Thursday, June 28, 2007

Bobby Cutts, Racially Persecuted? Naah.

Posted By on Thu, Jun 28, 2007 at 6:13 PM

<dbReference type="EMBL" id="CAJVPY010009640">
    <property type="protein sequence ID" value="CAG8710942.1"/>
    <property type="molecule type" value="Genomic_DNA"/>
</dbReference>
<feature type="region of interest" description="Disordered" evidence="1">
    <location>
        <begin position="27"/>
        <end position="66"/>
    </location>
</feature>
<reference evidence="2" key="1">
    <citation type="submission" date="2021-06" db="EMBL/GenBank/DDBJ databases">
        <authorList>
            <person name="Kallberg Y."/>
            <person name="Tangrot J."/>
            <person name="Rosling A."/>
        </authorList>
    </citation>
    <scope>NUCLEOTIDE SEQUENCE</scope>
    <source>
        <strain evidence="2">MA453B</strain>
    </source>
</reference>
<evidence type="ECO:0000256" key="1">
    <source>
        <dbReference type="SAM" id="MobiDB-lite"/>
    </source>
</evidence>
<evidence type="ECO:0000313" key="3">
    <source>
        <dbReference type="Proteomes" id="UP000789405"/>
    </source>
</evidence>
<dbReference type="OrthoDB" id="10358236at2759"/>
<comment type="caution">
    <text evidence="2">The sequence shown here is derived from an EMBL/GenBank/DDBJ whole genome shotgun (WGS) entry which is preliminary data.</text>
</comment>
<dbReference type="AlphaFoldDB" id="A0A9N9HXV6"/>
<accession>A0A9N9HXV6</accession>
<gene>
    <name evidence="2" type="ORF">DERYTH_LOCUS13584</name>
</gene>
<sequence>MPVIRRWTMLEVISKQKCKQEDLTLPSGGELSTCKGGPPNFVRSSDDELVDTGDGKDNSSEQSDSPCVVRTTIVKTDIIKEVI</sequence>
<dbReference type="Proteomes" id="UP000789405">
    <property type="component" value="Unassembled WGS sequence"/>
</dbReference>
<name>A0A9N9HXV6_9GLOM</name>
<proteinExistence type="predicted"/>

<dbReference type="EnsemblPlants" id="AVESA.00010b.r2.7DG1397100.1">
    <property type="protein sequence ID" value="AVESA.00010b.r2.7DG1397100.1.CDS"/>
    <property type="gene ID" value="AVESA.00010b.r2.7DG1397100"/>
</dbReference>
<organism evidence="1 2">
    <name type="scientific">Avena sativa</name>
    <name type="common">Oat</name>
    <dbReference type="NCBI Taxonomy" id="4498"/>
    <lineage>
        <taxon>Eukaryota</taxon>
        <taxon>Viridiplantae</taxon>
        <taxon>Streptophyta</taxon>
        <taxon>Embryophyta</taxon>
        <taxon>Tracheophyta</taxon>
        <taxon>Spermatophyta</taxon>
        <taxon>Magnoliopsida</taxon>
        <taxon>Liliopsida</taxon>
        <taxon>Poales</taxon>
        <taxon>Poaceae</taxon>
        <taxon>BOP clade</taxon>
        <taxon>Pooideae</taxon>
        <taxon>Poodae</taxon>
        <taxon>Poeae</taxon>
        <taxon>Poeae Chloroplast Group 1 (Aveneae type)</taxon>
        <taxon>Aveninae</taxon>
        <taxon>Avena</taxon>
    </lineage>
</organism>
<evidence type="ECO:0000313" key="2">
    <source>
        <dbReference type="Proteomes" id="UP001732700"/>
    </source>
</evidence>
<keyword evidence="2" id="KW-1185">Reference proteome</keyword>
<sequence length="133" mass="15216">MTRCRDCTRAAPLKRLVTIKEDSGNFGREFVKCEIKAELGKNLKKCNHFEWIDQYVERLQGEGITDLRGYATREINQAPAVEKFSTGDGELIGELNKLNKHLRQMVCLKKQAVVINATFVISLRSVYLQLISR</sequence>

Bobby Cutts Jr. is an asshole. That’s something we can all agree on. For those of you who don’t watch local news or the 24-hour cable channels dedicated to missing white women, Cutts is the Canton cop charged with murdering his girlfriend and unborn child. But here’s something else Cutts can be labeled: Newspaper war instigator. Seems the man voted Most Worthy of Having His Balls Kicked In has sparked a battle out west. This week, Chicago Sun-Times columnist Mary Mitchell and former Clevelander Neil Steinberg have been going after each other over a column Mitchell wrote. In it, she pointed out an apparent discrepancy in the coverage of Cutts and that of Christopher Vaughn, a suburban Chicago man accused of gunning down his wife and three kids. Mitchell’s premise is that before Cutts was charged, we knew he was a piece of shit because news stories trolled out the skeletons in his closet. In the case of Vaughn, it was slower going before the public learned of his assholeness. There’s a clear explanation of this, Mitchell asserts. Cutts is black. Vaughn is white. That column sparked a rebuttal by Steinberg. Without mentioning her name, he wrote that to “claim that Cutts was portrayed in a negative fashion 'because he is black' while Vaughn was displayed positively 'because he is white' is to a) cry wolf and b) succumb to an inverse kind of racism...," Regardless of how you feel about Mitchell’s premise, there’s a more plausible explanation. Cutts had a record. He was placed on probation once for breaking into the home of his ex-girlfriend while she was shacking up with Shawn Kemp (proving that he also had criminally bad taste in women). In another case, he faced criminal charges for allegedly giving a gun to his cousin, an ex-con, though he was later cleared of the charges. Vaughn didn’t have a record. And though there was a cloud of suspicion swirling around him since the deaths of his wife and children, many of his friends and acquaintances waited until he was charged to talk about what a dickhead he is. Obviously, it’s ind of easier to make the case someone sucks when he’s got a paper trail, regardless of whether he’s black or white. I’m just saying. – T.K. Kim